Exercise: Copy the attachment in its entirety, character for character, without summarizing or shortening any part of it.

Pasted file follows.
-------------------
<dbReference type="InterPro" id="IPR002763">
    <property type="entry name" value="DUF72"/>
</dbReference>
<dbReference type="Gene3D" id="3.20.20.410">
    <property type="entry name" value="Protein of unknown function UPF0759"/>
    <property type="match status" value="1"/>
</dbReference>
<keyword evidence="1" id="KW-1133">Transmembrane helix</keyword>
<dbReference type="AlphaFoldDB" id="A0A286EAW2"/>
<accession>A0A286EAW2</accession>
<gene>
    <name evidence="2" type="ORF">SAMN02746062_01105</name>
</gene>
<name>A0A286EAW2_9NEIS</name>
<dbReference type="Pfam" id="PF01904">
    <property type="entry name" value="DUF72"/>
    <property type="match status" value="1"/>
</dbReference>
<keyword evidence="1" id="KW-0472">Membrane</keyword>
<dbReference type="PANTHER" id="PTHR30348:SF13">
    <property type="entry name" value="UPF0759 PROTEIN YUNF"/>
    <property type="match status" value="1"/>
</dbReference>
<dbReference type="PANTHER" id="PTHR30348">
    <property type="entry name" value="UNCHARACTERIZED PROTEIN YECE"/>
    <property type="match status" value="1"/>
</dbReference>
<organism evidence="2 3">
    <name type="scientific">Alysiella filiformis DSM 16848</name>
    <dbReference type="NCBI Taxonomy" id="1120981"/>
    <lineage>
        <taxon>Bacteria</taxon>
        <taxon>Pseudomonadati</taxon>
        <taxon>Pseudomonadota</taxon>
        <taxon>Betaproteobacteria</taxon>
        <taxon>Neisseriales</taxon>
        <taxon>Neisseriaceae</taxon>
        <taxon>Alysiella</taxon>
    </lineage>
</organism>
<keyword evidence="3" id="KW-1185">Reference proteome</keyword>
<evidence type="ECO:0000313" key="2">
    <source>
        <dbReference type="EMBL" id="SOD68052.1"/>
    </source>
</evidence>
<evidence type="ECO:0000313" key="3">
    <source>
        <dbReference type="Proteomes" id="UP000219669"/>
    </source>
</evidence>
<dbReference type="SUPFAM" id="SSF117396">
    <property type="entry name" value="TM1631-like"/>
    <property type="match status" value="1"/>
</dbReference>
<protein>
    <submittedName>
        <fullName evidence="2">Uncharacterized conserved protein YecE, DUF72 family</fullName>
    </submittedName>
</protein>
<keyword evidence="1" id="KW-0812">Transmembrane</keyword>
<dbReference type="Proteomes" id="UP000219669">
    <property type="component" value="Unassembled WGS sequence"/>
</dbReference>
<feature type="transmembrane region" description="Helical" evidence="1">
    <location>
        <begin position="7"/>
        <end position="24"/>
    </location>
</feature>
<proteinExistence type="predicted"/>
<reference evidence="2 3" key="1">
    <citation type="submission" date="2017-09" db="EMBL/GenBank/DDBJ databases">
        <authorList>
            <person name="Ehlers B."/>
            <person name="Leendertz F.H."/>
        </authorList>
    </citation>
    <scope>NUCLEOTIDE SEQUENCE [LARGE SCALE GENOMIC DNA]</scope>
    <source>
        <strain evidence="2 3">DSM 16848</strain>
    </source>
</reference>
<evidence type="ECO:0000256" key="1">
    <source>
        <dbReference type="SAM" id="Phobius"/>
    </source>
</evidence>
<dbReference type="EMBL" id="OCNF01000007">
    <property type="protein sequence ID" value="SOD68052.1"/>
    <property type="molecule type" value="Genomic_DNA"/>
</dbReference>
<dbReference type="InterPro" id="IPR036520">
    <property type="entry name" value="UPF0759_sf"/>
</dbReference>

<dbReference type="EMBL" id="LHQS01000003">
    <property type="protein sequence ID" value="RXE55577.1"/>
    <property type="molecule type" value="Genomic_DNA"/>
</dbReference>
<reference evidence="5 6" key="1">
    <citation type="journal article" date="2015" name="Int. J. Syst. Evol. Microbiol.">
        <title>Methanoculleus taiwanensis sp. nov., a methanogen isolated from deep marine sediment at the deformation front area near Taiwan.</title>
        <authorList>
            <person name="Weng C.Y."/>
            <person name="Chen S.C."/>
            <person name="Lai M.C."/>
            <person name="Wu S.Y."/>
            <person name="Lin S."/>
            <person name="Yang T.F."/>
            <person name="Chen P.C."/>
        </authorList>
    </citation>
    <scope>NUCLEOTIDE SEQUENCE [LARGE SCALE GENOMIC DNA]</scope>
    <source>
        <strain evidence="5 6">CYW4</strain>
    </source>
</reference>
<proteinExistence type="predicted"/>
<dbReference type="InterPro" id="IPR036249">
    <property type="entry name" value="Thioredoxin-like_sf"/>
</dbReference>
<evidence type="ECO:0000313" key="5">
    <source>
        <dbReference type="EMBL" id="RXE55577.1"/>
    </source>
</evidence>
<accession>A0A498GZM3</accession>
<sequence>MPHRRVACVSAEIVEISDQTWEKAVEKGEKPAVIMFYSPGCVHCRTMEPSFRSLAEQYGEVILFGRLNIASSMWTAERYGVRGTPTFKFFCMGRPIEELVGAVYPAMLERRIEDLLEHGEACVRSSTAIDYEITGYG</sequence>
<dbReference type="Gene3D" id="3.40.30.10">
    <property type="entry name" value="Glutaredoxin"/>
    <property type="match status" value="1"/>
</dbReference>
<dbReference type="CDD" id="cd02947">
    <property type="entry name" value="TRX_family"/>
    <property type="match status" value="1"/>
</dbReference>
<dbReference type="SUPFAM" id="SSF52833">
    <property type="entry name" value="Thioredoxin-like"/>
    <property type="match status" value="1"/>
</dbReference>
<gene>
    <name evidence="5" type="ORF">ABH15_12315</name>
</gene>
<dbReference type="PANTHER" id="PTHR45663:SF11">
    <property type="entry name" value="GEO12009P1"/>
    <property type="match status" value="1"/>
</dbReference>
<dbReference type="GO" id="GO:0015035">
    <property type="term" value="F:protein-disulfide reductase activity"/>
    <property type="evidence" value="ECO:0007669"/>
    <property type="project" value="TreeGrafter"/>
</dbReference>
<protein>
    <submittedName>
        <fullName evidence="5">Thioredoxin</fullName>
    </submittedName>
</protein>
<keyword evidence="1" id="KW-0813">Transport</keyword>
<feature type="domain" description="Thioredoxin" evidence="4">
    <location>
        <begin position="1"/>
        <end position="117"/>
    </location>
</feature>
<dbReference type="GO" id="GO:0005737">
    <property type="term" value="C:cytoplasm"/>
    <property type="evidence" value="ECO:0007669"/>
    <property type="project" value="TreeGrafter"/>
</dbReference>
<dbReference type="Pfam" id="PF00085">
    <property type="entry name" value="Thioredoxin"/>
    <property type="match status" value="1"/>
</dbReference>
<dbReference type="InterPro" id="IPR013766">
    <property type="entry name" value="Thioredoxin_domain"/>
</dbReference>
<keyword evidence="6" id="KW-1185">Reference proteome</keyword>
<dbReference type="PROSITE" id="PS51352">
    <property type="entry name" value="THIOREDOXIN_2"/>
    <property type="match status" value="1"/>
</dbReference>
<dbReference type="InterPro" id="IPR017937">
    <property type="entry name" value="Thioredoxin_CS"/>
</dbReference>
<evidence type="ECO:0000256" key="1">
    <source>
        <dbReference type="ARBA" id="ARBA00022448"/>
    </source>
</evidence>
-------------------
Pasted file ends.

<dbReference type="InterPro" id="IPR002763">
    <property type="entry name" value="DUF72"/>
</dbReference>
<dbReference type="Gene3D" id="3.20.20.410">
    <property type="entry name" value="Protein of unknown function UPF0759"/>
    <property type="match status" value="1"/>
</dbReference>
<keyword evidence="1" id="KW-1133">Transmembrane helix</keyword>
<dbReference type="AlphaFoldDB" id="A0A286EAW2"/>
<accession>A0A286EAW2</accession>
<gene>
    <name evidence="2" type="ORF">SAMN02746062_01105</name>
</gene>
<name>A0A286EAW2_9NEIS</name>
<dbReference type="Pfam" id="PF01904">
    <property type="entry name" value="DUF72"/>
    <property type="match status" value="1"/>
</dbReference>
<keyword evidence="1" id="KW-0472">Membrane</keyword>
<dbReference type="PANTHER" id="PTHR30348:SF13">
    <property type="entry name" value="UPF0759 PROTEIN YUNF"/>
    <property type="match status" value="1"/>
</dbReference>
<dbReference type="PANTHER" id="PTHR30348">
    <property type="entry name" value="UNCHARACTERIZED PROTEIN YECE"/>
    <property type="match status" value="1"/>
</dbReference>
<organism evidence="2 3">
    <name type="scientific">Alysiella filiformis DSM 16848</name>
    <dbReference type="NCBI Taxonomy" id="1120981"/>
    <lineage>
        <taxon>Bacteria</taxon>
        <taxon>Pseudomonadati</taxon>
        <taxon>Pseudomonadota</taxon>
        <taxon>Betaproteobacteria</taxon>
        <taxon>Neisseriales</taxon>
        <taxon>Neisseriaceae</taxon>
        <taxon>Alysiella</taxon>
    </lineage>
</organism>
<keyword evidence="3" id="KW-1185">Reference proteome</keyword>
<evidence type="ECO:0000313" key="2">
    <source>
        <dbReference type="EMBL" id="SOD68052.1"/>
    </source>
</evidence>
<evidence type="ECO:0000313" key="3">
    <source>
        <dbReference type="Proteomes" id="UP000219669"/>
    </source>
</evidence>
<dbReference type="SUPFAM" id="SSF117396">
    <property type="entry name" value="TM1631-like"/>
    <property type="match status" value="1"/>
</dbReference>
<protein>
    <submittedName>
        <fullName evidence="2">Uncharacterized conserved protein YecE, DUF72 family</fullName>
    </submittedName>
</protein>
<keyword evidence="1" id="KW-0812">Transmembrane</keyword>
<dbReference type="Proteomes" id="UP000219669">
    <property type="component" value="Unassembled WGS sequence"/>
</dbReference>
<feature type="transmembrane region" description="Helical" evidence="1">
    <location>
        <begin position="7"/>
        <end position="24"/>
    </location>
</feature>
<proteinExistence type="predicted"/>
<reference evidence="2 3" key="1">
    <citation type="submission" date="2017-09" db="EMBL/GenBank/DDBJ databases">
        <authorList>
            <person name="Ehlers B."/>
            <person name="Leendertz F.H."/>
        </authorList>
    </citation>
    <scope>NUCLEOTIDE SEQUENCE [LARGE SCALE GENOMIC DNA]</scope>
    <source>
        <strain evidence="2 3">DSM 16848</strain>
    </source>
</reference>
<evidence type="ECO:0000256" key="1">
    <source>
        <dbReference type="SAM" id="Phobius"/>
    </source>
</evidence>
<dbReference type="EMBL" id="OCNF01000007">
    <property type="protein sequence ID" value="SOD68052.1"/>
    <property type="molecule type" value="Genomic_DNA"/>
</dbReference>
<dbReference type="InterPro" id="IPR036520">
    <property type="entry name" value="UPF0759_sf"/>
</dbReference>

<dbReference type="EMBL" id="LHQS01000003">
    <property type="protein sequence ID" value="RXE55577.1"/>
    <property type="molecule type" value="Genomic_DNA"/>
</dbReference>
<reference evidence="5 6" key="1">
    <citation type="journal article" date="2015" name="Int. J. Syst. Evol. Microbiol.">
        <title>Methanoculleus taiwanensis sp. nov., a methanogen isolated from deep marine sediment at the deformation front area near Taiwan.</title>
        <authorList>
            <person name="Weng C.Y."/>
            <person name="Chen S.C."/>
            <person name="Lai M.C."/>
            <person name="Wu S.Y."/>
            <person name="Lin S."/>
            <person name="Yang T.F."/>
            <person name="Chen P.C."/>
        </authorList>
    </citation>
    <scope>NUCLEOTIDE SEQUENCE [LARGE SCALE GENOMIC DNA]</scope>
    <source>
        <strain evidence="5 6">CYW4</strain>
    </source>
</reference>
<proteinExistence type="predicted"/>
<dbReference type="InterPro" id="IPR036249">
    <property type="entry name" value="Thioredoxin-like_sf"/>
</dbReference>
<evidence type="ECO:0000313" key="5">
    <source>
        <dbReference type="EMBL" id="RXE55577.1"/>
    </source>
</evidence>
<accession>A0A498GZM3</accession>
<sequence>MPHRRVACVSAEIVEISDQTWEKAVEKGEKPAVIMFYSPGCVHCRTMEPSFRSLAEQYGEVILFGRLNIASSMWTAERYGVRGTPTFKFFCMGRPIEELVGAVYPAMLERRIEDLLEHGEACVRSSTAIDYEITGYG</sequence>
<dbReference type="Gene3D" id="3.40.30.10">
    <property type="entry name" value="Glutaredoxin"/>
    <property type="match status" value="1"/>
</dbReference>
<dbReference type="CDD" id="cd02947">
    <property type="entry name" value="TRX_family"/>
    <property type="match status" value="1"/>
</dbReference>
<dbReference type="SUPFAM" id="SSF52833">
    <property type="entry name" value="Thioredoxin-like"/>
    <property type="match status" value="1"/>
</dbReference>
<gene>
    <name evidence="5" type="ORF">ABH15_12315</name>
</gene>
<dbReference type="PANTHER" id="PTHR45663:SF11">
    <property type="entry name" value="GEO12009P1"/>
    <property type="match status" value="1"/>
</dbReference>
<dbReference type="GO" id="GO:0015035">
    <property type="term" value="F:protein-disulfide reductase activity"/>
    <property type="evidence" value="ECO:0007669"/>
    <property type="project" value="TreeGrafter"/>
</dbReference>
<protein>
    <submittedName>
        <fullName evidence="5">Thioredoxin</fullName>
    </submittedName>
</protein>
<keyword evidence="1" id="KW-0813">Transport</keyword>
<feature type="domain" description="Thioredoxin" evidence="4">
    <location>
        <begin position="1"/>
        <end position="117"/>
    </location>
</feature>
<dbReference type="GO" id="GO:0005737">
    <property type="term" value="C:cytoplasm"/>
    <property type="evidence" value="ECO:0007669"/>
    <property type="project" value="TreeGrafter"/>
</dbReference>
<dbReference type="Pfam" id="PF00085">
    <property type="entry name" value="Thioredoxin"/>
    <property type="match status" value="1"/>
</dbReference>
<dbReference type="InterPro" id="IPR013766">
    <property type="entry name" value="Thioredoxin_domain"/>
</dbReference>
<keyword evidence="6" id="KW-1185">Reference proteome</keyword>
<dbReference type="PROSITE" id="PS51352">
    <property type="entry name" value="THIOREDOXIN_2"/>
    <property type="match status" value="1"/>
</dbReference>
<dbReference type="InterPro" id="IPR017937">
    <property type="entry name" value="Thioredoxin_CS"/>
</dbReference>
<evidence type="ECO:0000256" key="1">
    <source>
        <dbReference type="ARBA" id="ARBA00022448"/>
    </source>
</evidence>